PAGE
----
Wednesday, 30 May 2012

Snailwell, Cambridgeshire

St Peter is one of two round tower churches in Cambridgeshire - the other being Bartlow - and gives the impression that it is open with a sign saying "Please do go in and feel free to browse" but when I arrived at lunchtime yesterday it was locked. There is, however, a keyholder's phone number listed in the porch but, naturally, I didn't have my phone with me. I'll have to revisit.

I've been back twice since my first visit and found it open last week (Jul 14). It's a disappointing interior with the exception of the nave hammerbeam roof with angels - which I failed to record as I was in a hurry to get home...I'll try again next time I'm up this way.

ST PETER. With one of the only two round towers of Cambridgeshire (cf. Bartlow). The Snailwell tower is Norman throughout, of flint and pebble rubble as is the rest of the church too. Tall short nave with clerestory, lower chancel. Externally much renewed (by Rowe 1878). The chancel and S aisle E.E. (lancet windows), the N aisle early C 14. At that time also some of the chancel lancets were given Dec tracery (windows, especially the very handsome E window, internally shafted and with head-corbels for the hood-mould). C14 arcade of three bays with octagonal piers and double-chamfered arches. Chancel arch and window of 1878. - Perp clerestory and hammerbeam roof. Alternately the hammerbeams rest on the usual arched braces, and come out of the wall without them. In the latter case they have figures against their undersides. - ROOD SCREEN. With single-light divisions, ogee arches and little tracery above them. The finial of the doorway arch reaches above the cornice. - PARCLOSE SCREEN. With handsome cusped ogee-arches and very closely set panel tracery above. - SCULPTURE. Elaborately foliated E.E. cross sunk in a spandrel of the S arcade. - MONUMENT. Low tomb-chest with quatrefoil decoration in a recess in the chancel N wall. Cusped and crocketed ogee-arch with pinnacles l. and r.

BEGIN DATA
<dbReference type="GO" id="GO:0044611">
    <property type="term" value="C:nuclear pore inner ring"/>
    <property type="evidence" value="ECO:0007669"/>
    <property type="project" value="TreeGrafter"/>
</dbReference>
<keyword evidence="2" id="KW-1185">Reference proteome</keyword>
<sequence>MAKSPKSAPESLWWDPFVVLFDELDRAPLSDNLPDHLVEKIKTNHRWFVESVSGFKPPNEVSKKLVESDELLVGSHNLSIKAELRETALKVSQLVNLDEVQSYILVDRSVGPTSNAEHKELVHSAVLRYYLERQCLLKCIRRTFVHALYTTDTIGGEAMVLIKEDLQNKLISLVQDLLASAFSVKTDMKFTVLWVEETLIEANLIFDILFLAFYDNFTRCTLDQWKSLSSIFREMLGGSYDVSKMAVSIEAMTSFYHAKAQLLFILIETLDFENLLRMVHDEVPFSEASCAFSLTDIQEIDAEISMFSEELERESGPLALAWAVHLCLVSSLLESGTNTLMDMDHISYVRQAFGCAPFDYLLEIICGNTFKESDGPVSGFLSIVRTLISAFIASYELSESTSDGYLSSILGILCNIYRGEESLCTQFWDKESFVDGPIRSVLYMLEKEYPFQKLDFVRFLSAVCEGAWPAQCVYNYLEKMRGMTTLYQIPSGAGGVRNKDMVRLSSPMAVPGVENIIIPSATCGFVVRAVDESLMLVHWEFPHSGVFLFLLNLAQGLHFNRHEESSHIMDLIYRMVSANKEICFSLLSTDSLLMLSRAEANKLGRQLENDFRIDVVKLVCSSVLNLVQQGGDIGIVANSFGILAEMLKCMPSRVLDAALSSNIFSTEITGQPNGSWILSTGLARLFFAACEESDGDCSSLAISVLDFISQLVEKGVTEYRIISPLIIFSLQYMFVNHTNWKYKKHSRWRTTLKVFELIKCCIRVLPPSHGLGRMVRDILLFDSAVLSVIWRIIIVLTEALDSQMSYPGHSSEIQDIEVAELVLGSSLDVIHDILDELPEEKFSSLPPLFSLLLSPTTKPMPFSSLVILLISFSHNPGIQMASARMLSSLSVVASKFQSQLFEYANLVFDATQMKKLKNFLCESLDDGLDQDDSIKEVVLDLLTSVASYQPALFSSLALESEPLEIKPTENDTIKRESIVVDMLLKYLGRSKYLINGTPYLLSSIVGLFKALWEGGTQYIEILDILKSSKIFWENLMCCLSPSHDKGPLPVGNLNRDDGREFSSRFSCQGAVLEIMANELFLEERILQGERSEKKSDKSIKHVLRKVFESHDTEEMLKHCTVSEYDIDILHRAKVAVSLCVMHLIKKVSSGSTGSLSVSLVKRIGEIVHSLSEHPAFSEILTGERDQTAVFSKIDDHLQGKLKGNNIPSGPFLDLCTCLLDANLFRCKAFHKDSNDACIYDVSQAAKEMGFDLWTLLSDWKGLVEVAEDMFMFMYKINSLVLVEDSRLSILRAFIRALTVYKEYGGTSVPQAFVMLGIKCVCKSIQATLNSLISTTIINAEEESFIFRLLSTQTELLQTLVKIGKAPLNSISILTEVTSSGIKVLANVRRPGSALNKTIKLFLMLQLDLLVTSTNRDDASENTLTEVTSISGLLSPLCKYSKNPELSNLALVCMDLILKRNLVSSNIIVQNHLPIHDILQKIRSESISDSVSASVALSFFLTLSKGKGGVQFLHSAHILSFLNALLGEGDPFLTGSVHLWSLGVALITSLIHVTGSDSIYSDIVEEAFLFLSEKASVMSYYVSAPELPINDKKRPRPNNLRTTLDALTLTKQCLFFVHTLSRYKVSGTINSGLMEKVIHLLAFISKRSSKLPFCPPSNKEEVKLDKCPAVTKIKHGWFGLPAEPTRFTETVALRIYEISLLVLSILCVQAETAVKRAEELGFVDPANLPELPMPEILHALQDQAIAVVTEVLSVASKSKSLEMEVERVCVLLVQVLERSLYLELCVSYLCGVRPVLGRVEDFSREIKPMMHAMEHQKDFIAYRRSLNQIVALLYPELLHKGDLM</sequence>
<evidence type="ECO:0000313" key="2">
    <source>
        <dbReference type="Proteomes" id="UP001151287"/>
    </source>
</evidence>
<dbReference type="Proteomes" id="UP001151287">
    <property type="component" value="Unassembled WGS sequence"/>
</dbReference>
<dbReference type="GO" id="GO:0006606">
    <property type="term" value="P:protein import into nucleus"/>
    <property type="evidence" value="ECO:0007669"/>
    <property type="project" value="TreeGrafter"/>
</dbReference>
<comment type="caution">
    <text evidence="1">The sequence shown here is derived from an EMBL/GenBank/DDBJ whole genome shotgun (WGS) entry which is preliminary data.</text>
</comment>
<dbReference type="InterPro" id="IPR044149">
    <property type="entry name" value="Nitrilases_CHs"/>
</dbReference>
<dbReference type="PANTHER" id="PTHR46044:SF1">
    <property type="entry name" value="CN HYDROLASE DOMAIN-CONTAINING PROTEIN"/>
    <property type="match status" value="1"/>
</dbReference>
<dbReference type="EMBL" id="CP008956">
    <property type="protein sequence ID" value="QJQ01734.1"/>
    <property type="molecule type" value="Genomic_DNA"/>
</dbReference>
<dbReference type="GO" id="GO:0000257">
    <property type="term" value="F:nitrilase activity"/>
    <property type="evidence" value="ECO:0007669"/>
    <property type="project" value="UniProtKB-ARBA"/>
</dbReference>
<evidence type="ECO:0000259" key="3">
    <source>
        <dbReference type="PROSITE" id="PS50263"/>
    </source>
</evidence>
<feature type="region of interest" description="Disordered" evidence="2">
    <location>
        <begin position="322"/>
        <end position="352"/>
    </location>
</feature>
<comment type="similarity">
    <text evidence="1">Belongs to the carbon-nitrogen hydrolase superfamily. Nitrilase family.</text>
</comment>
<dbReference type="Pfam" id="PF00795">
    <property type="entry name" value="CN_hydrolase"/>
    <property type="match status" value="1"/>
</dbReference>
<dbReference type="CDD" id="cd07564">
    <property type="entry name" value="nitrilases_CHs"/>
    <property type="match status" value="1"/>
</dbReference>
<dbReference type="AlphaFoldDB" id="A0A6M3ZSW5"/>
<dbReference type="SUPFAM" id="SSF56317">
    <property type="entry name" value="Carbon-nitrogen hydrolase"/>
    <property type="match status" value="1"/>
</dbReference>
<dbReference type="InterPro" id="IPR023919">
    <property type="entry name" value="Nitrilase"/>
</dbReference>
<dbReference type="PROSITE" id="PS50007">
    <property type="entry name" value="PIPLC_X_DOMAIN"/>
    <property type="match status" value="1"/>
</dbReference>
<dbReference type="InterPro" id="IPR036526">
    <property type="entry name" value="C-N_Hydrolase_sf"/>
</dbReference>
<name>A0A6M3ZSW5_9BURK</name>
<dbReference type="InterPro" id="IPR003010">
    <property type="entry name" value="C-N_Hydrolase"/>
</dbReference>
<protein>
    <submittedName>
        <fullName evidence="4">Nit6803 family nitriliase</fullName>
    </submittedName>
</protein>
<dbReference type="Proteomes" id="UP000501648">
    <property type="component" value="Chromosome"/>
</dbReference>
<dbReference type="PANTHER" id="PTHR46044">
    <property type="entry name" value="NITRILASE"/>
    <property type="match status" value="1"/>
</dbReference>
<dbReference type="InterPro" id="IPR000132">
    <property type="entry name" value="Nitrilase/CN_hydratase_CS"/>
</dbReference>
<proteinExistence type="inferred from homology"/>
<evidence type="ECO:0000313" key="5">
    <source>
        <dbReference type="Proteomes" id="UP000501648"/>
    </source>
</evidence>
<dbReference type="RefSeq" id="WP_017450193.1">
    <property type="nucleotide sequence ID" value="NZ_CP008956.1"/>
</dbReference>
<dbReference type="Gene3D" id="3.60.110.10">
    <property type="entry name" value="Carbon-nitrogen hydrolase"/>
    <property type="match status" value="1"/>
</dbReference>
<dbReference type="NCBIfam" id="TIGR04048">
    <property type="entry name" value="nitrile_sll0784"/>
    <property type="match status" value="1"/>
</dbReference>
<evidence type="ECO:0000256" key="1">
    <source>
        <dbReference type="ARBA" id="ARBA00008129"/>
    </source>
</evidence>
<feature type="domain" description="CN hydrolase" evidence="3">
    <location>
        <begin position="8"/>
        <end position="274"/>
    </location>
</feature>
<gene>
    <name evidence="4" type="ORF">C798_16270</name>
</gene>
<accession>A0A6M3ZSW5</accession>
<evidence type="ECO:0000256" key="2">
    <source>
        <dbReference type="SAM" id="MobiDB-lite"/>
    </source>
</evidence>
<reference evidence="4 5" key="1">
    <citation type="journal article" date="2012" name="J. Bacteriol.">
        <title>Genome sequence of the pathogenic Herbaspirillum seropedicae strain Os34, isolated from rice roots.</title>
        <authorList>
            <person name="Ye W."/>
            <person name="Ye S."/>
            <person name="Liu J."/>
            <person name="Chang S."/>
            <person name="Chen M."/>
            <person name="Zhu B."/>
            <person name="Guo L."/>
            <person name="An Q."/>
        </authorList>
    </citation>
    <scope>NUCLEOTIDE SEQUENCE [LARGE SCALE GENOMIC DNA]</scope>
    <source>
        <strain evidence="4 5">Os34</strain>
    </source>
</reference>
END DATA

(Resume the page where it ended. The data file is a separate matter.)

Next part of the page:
St Peter (2)

SNAILWELL. From a dark pool here the Snail creeps forth to become a sluggish river winding to the fens. The pretty little village dreams among fine trees, elms and chestnuts shading the tiny green and keeping company with the creepered walls and rose-bowered porch of the church.

A very curious thing we found in this small shrine of St Peter, a tiny jewelled box on the altar with a few grains of sand in it from Jerusalem. On the wall also hang four Great War medals of Sir Kildare Borrowes, whose brother was vicar here.

The church has one of the two Norman round towers in the county, just topping the high-pitched roof of the nave. The rest of the church comes from the 14th century, but it has been much restored. There are two medieval oak screens, pews with old poppyheads, a 600-year-old font, a jumble of old glass in the modern porch, and a lovely old relic of stone carving set above an arch; it is a stone cross delicately pierced and set in a roundel. The beautiful hammerbeam roof has three rows of carving in its wall-plate, and on the ends of the beams are six old wooden figures, three bishops and three men with shields. A medieval gravestone in the churchyard is that of a 15th century priest. It was found in the wall of the church. On the wall is a memorial to James Baker, who was clerk for 50 years.

From this small place William Flower went out to die for his i faith in 1555; he was martyred in St Margaret’s churchyard, Westminster. It was a bitter sight, for, his hand having been struck off at the stake, he was then knocked down into the fire, there not being enough faggots to burn him.

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